Tax changes for 2023: Say goodbye to many COVID-19 credits and deductions

Just like that, it’s tax season again. As you gather up all your receipts and forms, keep these important changes for tax year 2022 in mind for when you file your taxes in 2023.

“We are going back to ‘normal’ (before COVID-19) for many individual tax credit and deduction items in 2022,” Nicole DeRosa, senior tax manager at Wiss & Company LLC, says. “Taxpayers will see fewer refundable tax credits, which will potentially result in less of a refund or more of a balance due,” she says.

These are the important tax changes for 2022:

Child Tax Credit Decrease

The America Rescue Plan increased the CTC in 2021 and made it fully refundable. It went from $2,000 per child up to:

— $3,600 for children up to the age of 6.

— $3,000 for children between the ages of 7 and 17.

In 2022, the CTC is expected to return to its previous nonrefundable status and will be reduced to $2,000 per qualifying child,” Andrew Griffith, certified public accountant, says. It will also once again be limited to dependents under the age of 16.

[New Income Tax Brackets for 2023 May Save You Money]

Earned Income Tax Credit Decrease

The EITC has also been decreased for filers with no qualifying children. Eligible taxpayers without children who received a $1,502 EITC in tax year 2021 will receive just $560 in 2022. The EITCs for filers with children aren’t decreasing — they’ve increased slightly to account for inflation.

Child and Dependent Care Credit Decrease

If you pay for the care of a qualifying person in order to work, you can still receive a credit for some or all of your expenses. The IRS, however, has significantly reduces the child and dependent care credit cap this year. It dropped from a maximum of $8,000 in tax year 2021 to a maximum of $2,100 in 2022. “It’s also expected to return to its nonrefundable status,” Griffith says.

[Read: What Is the Child Tax Credit?]

Charitable Deductions Have Changed

Another tax provision that went into effect during COVID-19 was the ability to take an above-the-line charitable donation tax deduction. In other words, you could take the standard deduction and claim an additional deduction for an amount you donated to charity. Single filers could deduct up to $300 and married couples filing jointly could deduct up to $600.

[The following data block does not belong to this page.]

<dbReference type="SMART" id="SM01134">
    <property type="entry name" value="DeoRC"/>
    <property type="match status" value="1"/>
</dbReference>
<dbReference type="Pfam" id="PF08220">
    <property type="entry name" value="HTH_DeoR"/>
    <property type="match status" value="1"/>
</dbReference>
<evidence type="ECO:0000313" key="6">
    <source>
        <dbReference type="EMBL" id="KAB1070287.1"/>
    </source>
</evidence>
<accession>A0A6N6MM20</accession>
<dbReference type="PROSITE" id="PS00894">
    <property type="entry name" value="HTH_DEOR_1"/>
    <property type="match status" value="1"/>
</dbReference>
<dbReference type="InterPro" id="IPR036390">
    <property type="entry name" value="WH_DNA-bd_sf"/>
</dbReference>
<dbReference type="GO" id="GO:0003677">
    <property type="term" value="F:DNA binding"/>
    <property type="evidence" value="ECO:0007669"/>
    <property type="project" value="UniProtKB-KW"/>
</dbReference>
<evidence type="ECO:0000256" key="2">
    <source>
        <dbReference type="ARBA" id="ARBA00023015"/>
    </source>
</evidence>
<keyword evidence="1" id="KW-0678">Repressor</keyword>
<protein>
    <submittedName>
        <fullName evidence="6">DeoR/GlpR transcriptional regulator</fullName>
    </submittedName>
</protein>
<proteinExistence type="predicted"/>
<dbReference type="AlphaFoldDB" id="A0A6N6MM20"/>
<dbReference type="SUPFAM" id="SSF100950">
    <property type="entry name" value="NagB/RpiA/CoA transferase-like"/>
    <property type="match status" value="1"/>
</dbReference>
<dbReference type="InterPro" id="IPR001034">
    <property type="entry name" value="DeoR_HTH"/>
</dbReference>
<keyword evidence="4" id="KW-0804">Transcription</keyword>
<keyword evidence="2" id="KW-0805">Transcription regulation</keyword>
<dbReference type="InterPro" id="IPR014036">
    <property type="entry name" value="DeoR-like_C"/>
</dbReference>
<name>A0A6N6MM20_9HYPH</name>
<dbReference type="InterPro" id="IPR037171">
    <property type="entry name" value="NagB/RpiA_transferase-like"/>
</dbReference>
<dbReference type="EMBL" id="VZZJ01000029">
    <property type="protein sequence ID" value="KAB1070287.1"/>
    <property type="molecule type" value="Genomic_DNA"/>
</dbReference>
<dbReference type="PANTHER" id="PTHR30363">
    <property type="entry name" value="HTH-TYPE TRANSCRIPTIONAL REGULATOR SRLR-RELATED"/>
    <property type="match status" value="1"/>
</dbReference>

“For the 2022 tax year, the charitable donation deduction that lowered the adjusted gross income calculation is not expected to exist,” Griffith says. “Related to this, the previously allowed 60% of AGI deduction for charitable donations is expected to return to a maximum value of 50% of AGI,” he says.

Clean Vehicle Credit Eligibility Rules Change

If you bought a new electric vehicle after August 16 in 2022, it must have undergone final assembly in North America to qualify for the $7,500 credit. The IRS added this requirement midyear as part of the Inflation Reduction Act of 2021.

Form 1099-K Changes Postponed

One of the most talked about changes for tax year 2022 is the new reporting requirement for third-party settlement organizations like PayPal, Venmo and Cash App. Previously, TPSOs were required to file Form 1099-K only if customers processed at least 200 transactions and received $20,000 or more in payments.

The new law removes the transaction requirement and requires Form 1099-K for any account holder who receives at least $600 in payments for goods and services. As of Dec. 23, 2022, however, the IRS delayed implementing the new law until tax year 2023 Although it’s no longer mandatory for 2022, you might still receive Form 1099-K as TPSOs prepare for the upcoming change.

[READ: How to Use Venmo, PayPal and Other Payment Apps More Wisely.]

Other Tax Changes for 2022

In addition to these new tax updates, the IRS has ramped up its staff. “With the IRS increasing its workforce by 87,000 new agents, audits will be more likely to happen. Americans need to understand their tax implications and do what they can to avoid potential audits,” Richard Lavina, CPA and CEO of Taxfyle, says.

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Tax Changes for 2023: Say Goodbye to Many COVID-19 Credits and Deductions originally appeared on usnews.com

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